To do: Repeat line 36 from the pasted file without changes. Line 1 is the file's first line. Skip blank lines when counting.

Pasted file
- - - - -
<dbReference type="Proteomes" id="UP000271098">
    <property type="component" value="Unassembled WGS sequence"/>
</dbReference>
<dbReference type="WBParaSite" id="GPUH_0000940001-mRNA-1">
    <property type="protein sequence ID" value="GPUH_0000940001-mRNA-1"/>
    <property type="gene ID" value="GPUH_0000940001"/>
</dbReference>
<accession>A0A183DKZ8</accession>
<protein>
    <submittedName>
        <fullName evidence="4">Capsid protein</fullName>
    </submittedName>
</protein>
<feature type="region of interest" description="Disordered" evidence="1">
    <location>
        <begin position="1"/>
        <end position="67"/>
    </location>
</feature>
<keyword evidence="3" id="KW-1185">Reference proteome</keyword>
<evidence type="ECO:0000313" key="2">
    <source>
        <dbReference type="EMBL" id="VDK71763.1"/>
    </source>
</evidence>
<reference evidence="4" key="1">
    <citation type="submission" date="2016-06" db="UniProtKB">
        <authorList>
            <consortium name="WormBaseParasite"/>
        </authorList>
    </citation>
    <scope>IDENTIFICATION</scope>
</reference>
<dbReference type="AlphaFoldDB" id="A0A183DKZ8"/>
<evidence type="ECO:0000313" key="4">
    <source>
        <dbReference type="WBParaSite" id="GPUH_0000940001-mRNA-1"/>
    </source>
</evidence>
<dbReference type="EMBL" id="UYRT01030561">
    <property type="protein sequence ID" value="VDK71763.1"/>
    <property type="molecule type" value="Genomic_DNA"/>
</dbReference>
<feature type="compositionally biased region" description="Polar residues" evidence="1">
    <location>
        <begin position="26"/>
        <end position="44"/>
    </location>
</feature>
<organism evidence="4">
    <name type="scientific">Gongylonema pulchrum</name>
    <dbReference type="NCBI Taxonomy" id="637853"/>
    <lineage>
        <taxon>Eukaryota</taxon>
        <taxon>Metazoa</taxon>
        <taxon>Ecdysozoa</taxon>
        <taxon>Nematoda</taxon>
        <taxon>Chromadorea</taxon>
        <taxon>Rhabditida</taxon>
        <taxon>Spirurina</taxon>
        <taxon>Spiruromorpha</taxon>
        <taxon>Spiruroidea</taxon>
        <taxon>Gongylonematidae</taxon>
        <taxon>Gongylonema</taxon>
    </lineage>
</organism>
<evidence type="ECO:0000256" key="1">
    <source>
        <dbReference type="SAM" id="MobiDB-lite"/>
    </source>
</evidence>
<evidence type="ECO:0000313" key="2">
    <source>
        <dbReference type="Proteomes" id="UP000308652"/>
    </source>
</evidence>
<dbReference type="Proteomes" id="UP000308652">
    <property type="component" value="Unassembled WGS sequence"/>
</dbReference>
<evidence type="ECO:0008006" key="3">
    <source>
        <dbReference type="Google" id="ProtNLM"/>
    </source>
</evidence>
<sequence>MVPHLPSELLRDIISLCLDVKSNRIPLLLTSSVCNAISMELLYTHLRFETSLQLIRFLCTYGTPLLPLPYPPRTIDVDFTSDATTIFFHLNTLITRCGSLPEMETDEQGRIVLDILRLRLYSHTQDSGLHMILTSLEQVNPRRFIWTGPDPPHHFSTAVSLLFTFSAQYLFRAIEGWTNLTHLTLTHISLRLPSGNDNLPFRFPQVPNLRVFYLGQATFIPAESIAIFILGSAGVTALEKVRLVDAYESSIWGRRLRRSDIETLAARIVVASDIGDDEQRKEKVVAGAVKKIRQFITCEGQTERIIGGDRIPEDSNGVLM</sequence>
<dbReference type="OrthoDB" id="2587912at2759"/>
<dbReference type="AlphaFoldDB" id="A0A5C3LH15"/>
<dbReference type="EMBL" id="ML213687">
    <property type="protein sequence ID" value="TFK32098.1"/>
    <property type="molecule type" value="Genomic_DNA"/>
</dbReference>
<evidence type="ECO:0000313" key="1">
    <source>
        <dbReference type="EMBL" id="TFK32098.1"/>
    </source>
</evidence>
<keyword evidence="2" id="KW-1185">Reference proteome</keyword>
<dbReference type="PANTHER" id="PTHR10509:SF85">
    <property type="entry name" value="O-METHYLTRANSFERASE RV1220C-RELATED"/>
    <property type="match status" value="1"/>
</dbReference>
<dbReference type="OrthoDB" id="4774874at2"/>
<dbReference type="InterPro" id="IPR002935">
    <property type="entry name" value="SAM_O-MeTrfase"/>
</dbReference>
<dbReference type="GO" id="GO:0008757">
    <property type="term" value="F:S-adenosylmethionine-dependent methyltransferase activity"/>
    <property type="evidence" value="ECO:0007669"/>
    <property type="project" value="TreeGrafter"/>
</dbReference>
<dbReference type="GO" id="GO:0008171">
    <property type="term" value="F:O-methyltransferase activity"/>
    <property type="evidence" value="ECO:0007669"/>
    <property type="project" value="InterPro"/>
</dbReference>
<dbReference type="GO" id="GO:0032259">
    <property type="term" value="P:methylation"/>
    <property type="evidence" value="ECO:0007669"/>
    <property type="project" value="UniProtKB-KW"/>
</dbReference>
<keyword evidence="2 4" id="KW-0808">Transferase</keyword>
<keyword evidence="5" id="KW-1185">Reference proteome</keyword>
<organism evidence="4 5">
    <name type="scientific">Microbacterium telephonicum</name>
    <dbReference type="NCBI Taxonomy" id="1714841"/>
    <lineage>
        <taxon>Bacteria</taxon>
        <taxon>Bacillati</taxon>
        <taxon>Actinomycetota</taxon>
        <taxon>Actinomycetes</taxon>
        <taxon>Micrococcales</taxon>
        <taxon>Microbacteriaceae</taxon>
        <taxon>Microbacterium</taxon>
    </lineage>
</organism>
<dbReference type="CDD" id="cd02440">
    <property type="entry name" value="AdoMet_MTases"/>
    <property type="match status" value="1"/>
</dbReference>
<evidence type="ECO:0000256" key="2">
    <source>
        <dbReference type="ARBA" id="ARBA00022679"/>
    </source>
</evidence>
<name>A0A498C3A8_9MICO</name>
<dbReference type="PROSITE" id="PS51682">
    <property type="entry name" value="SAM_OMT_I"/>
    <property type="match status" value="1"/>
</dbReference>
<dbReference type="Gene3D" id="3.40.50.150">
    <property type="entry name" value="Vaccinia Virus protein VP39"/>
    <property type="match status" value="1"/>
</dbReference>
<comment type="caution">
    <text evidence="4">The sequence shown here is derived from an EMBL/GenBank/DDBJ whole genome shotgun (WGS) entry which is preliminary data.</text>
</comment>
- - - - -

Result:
    <source>